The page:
5. Trigger Transformations - Number three on the Forbes’ list “5 Data-Driven Business Trends for 2016” is “Trigger Transformations”. In the new year we should see more data-driven triggers in mobile marketing. Audit those “Mobile Moments” by analyzing customers, catalog their Mobile Moments, identify the context and determine their motivations.This will help prioritize mobile moments based on their benefit to customers and their value to your company.

Artificial Intelligence and cognitive technology should make some good advances this year. Sensors, VR/AR Headsets, Amazon’s Echo and self driving cars will only continue to make in roads to the average consumer. I am optimistic and excited to see how 2016 evolves.

June 14, 2015 — Comments are off for this post.

Q2 Mobile Tweets & Links

April started with a week in Louisville for a HTML5 responsive animation project. Then I went to Charlotte at the end of April to start a project with a start-up to create an early stage product prototype for user testing. In mid-June I visited my old stomping grounds of Jersey City for another project.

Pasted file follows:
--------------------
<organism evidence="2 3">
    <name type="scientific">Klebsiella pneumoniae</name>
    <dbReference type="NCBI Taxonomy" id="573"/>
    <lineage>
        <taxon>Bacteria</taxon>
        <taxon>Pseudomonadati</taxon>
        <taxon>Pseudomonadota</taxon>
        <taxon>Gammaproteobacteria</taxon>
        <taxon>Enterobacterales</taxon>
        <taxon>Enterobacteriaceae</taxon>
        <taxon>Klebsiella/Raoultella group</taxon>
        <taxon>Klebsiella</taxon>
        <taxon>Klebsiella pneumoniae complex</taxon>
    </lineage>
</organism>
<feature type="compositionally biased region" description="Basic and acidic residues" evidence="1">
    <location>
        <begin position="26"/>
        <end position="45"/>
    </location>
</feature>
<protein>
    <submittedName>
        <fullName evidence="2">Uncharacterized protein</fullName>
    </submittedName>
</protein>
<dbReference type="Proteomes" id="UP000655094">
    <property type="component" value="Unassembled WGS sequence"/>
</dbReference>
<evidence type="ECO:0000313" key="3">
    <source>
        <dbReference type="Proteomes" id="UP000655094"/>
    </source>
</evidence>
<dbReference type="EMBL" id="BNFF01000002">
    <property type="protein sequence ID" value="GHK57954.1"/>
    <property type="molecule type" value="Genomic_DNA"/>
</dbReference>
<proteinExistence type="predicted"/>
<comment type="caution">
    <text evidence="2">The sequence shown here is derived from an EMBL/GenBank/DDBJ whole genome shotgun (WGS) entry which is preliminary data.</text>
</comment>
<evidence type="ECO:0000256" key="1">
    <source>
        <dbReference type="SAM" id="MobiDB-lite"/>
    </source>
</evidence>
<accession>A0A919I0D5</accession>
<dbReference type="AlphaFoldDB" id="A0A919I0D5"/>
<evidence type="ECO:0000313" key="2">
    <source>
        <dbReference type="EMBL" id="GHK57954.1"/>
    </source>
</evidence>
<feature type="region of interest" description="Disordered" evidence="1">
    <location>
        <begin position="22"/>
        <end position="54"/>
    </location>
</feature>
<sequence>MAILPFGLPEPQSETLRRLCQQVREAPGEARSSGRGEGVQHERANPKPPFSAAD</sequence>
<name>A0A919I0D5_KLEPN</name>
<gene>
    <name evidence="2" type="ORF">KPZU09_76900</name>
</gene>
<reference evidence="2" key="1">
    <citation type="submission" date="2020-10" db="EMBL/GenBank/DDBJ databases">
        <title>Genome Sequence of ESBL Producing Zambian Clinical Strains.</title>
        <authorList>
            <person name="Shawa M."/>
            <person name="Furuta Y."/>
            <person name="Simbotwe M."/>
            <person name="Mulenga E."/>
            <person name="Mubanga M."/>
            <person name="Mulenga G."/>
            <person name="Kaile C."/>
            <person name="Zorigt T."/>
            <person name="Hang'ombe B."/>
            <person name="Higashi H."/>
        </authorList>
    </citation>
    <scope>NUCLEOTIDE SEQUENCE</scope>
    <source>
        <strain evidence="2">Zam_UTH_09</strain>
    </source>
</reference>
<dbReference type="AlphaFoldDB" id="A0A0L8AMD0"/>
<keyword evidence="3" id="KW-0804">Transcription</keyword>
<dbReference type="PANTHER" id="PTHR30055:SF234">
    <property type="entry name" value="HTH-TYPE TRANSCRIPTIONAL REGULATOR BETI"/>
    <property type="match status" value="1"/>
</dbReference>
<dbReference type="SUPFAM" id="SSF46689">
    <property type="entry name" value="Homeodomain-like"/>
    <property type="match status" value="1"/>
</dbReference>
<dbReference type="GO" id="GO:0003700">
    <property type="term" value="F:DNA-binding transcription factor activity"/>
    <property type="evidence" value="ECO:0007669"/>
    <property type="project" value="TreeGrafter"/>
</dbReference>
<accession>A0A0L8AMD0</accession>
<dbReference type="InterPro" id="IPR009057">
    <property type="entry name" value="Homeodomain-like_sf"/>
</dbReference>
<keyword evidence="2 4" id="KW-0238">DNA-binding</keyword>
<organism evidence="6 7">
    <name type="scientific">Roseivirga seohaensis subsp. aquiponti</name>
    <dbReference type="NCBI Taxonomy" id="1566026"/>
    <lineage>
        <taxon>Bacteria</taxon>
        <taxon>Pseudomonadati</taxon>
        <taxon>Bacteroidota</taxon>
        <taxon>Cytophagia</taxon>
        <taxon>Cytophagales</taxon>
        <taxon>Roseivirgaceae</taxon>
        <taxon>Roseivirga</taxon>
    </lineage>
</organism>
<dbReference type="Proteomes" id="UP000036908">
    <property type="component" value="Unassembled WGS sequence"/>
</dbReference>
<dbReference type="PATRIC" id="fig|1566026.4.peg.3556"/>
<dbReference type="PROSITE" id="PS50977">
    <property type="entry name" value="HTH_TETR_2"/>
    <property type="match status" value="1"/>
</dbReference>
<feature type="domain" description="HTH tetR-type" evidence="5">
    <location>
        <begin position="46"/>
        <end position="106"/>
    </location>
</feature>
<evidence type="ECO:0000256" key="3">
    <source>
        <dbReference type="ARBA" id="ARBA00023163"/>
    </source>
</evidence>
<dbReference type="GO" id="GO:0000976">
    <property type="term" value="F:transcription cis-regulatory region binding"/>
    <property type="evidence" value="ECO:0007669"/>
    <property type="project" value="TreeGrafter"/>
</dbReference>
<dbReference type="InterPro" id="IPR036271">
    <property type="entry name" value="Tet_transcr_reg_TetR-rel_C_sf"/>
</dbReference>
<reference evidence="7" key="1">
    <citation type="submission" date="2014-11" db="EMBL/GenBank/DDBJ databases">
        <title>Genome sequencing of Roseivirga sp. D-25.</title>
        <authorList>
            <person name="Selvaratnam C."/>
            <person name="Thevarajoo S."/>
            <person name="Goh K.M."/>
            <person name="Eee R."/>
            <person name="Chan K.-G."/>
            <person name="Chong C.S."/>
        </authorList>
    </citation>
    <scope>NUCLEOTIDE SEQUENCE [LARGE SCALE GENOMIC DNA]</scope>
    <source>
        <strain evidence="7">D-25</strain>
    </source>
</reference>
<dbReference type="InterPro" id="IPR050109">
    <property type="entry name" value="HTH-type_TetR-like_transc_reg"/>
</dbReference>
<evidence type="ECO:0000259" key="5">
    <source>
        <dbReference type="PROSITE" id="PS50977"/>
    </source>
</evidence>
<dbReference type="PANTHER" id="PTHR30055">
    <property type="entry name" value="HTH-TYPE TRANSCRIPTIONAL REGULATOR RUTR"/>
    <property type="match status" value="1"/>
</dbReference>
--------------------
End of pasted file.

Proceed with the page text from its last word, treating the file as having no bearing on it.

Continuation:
So without much extra time I am going to just share some curated links from my tweets. Enjoy!

The Internet of Anything: How to Build Mobile Apps for Your DIY Connected Gadgets | WIRED

Why Web Design is Dead | UX Magazine

Is software eating the world? Or, is it really customers? | Perficient Spark

Dropdowns Should be the #UI of Last Resort | LukeW

March 10, 2015 — Comments are off for this post.

Animated User Interfaces

I recently did a presentation to my internal team on "Animated User Interfaces - improving user experience with animation." It went very well and I wanted to share some of the great articles and resources I found. There are some really great examples of forms and checkout processes on a mobile device.

Animated Interface Articles

Invisible Animation

Transitional Interfaces

Animation Principles in UI Design: Understanding Easing